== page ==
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May 1930


Author Affiliations

Associate, Department of Otolaryngology, Royal Victoria Hospital; Assistant Demonstrator, Department of Otolaryngology, McGill University MONTREAL, CANADA

Arch Otolaryngol. 1930;11(5):580-582. doi:10.1001/archotol.1930.03560050054003

The anatomy of the temporal bone is complicated and difficult, but a definite knowledge is essential not only to the student but to the aural surgeon. The relationship of the various nerves and vessels to the middle ear, eustachian tube and labyrinth is at times difficult to visualize, and cross-sections of the bone itself are sometimes confusing.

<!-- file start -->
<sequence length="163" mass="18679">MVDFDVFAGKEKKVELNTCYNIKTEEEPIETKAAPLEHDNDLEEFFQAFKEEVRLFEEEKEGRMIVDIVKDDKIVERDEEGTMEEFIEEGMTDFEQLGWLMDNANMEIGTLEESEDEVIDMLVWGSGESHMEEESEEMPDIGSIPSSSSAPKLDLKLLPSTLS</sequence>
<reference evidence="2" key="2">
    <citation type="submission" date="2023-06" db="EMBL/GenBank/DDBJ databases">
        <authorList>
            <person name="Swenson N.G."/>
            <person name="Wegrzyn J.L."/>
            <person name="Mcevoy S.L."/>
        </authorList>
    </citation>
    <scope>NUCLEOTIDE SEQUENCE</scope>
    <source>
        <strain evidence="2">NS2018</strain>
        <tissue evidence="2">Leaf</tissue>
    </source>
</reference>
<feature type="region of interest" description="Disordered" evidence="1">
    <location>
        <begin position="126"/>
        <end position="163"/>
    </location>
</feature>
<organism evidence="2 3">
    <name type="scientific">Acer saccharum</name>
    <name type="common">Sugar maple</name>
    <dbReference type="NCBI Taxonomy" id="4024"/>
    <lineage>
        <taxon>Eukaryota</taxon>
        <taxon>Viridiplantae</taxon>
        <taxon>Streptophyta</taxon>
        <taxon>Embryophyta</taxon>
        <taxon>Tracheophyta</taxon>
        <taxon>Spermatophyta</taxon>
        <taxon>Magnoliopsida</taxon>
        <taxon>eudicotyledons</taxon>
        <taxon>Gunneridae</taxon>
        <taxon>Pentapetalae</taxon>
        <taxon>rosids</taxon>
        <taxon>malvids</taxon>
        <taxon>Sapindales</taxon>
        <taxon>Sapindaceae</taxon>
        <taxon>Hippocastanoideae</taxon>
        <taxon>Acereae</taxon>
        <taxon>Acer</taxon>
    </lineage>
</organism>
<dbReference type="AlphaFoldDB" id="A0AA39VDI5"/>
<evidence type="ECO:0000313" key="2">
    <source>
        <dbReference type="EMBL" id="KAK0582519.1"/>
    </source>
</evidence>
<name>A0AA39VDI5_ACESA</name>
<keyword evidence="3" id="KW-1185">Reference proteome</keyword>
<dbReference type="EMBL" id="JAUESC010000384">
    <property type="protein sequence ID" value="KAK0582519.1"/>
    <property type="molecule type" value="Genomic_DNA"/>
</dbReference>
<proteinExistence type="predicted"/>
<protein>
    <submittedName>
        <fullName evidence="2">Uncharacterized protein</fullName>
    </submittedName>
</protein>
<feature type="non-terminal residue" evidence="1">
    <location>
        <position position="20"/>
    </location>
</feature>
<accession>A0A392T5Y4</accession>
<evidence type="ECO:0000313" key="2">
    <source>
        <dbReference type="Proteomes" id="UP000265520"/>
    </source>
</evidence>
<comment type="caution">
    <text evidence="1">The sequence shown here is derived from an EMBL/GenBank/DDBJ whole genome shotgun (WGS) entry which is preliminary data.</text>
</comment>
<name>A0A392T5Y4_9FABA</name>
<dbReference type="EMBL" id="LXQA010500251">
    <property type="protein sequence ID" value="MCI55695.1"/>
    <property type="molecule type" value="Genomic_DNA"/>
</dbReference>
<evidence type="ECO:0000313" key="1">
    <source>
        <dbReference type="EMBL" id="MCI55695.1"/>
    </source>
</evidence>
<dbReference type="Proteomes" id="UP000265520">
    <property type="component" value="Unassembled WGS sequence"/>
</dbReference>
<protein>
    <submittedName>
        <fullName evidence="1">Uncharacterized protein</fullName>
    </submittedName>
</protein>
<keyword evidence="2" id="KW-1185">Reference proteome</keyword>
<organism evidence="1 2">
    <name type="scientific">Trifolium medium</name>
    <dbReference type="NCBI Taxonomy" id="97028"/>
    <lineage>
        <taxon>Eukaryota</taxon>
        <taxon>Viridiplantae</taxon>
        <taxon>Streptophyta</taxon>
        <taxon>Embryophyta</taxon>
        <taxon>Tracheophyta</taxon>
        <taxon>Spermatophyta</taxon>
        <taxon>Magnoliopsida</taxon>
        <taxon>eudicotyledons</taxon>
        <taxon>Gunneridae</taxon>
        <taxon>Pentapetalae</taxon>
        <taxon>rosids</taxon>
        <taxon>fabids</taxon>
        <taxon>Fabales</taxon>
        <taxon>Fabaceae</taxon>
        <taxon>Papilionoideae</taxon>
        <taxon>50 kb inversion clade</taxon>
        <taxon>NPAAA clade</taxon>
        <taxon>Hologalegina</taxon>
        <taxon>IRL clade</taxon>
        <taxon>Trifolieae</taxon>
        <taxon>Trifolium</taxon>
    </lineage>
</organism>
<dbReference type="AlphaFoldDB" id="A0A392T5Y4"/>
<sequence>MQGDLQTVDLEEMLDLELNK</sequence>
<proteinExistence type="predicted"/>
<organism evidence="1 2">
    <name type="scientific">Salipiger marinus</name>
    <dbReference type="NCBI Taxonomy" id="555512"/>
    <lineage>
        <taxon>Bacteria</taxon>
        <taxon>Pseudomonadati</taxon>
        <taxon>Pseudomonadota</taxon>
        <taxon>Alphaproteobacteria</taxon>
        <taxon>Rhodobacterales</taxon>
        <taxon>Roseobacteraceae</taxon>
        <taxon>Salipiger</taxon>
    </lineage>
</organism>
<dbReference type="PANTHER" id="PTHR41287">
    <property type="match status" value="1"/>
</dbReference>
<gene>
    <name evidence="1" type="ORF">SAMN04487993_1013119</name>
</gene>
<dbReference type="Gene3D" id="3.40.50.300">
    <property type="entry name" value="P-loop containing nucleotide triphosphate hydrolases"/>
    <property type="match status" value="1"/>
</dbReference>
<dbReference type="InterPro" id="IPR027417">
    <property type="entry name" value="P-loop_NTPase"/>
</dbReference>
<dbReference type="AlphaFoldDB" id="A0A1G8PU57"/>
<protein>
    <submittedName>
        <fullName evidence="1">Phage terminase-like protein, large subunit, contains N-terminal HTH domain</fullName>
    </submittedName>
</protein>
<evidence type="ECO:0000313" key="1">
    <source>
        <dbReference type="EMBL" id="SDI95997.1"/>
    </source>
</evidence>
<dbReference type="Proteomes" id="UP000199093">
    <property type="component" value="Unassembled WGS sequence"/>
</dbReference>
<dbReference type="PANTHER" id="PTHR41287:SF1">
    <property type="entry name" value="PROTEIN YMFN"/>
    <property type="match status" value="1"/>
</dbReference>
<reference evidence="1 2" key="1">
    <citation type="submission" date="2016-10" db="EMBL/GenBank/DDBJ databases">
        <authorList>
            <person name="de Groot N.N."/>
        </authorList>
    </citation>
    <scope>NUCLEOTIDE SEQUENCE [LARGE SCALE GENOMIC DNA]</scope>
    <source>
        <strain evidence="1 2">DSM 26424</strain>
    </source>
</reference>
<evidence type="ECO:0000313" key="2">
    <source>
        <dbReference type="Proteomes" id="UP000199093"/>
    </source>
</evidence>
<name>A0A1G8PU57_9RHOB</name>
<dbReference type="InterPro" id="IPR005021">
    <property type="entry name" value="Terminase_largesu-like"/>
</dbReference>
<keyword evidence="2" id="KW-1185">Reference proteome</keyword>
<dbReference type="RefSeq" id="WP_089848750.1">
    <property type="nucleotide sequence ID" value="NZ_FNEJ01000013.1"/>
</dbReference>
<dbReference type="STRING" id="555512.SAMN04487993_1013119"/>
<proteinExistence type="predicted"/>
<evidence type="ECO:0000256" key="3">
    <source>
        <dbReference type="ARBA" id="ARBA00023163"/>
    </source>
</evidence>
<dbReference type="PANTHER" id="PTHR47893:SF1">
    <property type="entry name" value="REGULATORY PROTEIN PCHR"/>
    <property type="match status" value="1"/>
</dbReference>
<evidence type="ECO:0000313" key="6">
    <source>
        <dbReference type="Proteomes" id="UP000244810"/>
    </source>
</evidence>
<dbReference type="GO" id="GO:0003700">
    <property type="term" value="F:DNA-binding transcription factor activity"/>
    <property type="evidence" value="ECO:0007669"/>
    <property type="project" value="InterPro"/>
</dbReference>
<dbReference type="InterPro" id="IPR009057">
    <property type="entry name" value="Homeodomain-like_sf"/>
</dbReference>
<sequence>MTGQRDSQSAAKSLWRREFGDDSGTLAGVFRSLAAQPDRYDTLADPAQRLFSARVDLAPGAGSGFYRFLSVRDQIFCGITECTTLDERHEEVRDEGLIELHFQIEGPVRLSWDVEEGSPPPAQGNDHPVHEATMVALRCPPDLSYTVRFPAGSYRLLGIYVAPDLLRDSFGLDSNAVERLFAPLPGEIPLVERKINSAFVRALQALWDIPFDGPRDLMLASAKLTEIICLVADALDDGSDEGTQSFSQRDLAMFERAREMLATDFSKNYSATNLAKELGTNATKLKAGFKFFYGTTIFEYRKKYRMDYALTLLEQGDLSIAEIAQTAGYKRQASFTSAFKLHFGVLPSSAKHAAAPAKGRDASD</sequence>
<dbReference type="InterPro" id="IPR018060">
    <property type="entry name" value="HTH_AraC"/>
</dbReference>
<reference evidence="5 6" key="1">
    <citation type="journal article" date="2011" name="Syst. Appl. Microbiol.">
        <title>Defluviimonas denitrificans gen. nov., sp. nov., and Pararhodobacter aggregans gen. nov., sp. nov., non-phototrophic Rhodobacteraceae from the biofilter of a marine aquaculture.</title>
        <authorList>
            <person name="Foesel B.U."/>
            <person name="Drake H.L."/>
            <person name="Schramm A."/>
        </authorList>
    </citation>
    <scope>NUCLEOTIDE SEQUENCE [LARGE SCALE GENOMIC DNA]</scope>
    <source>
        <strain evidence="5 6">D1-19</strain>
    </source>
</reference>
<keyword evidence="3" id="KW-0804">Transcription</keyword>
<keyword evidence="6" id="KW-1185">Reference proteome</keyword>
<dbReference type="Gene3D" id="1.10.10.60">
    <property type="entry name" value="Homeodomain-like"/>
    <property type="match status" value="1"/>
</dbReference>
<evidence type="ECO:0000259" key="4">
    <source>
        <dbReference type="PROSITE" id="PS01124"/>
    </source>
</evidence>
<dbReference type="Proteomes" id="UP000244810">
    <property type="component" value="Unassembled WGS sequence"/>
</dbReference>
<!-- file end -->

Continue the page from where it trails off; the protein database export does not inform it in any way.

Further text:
Anatomic specimens of the macerated and dried temporal bone are usually made by means of the gouge, saw, dental burr or a combination of these instruments. This, of course, applies to gross anatomy and not to microscopic sections or to corrosion casts.

In working by means of a gouge and mallet with a temporal bone in a vise, it is not always a simple matter to open up and expose all the cells of the mastoid. If the bone is dry and brittle, the specimen not infrequently cracks or breaks before the operation

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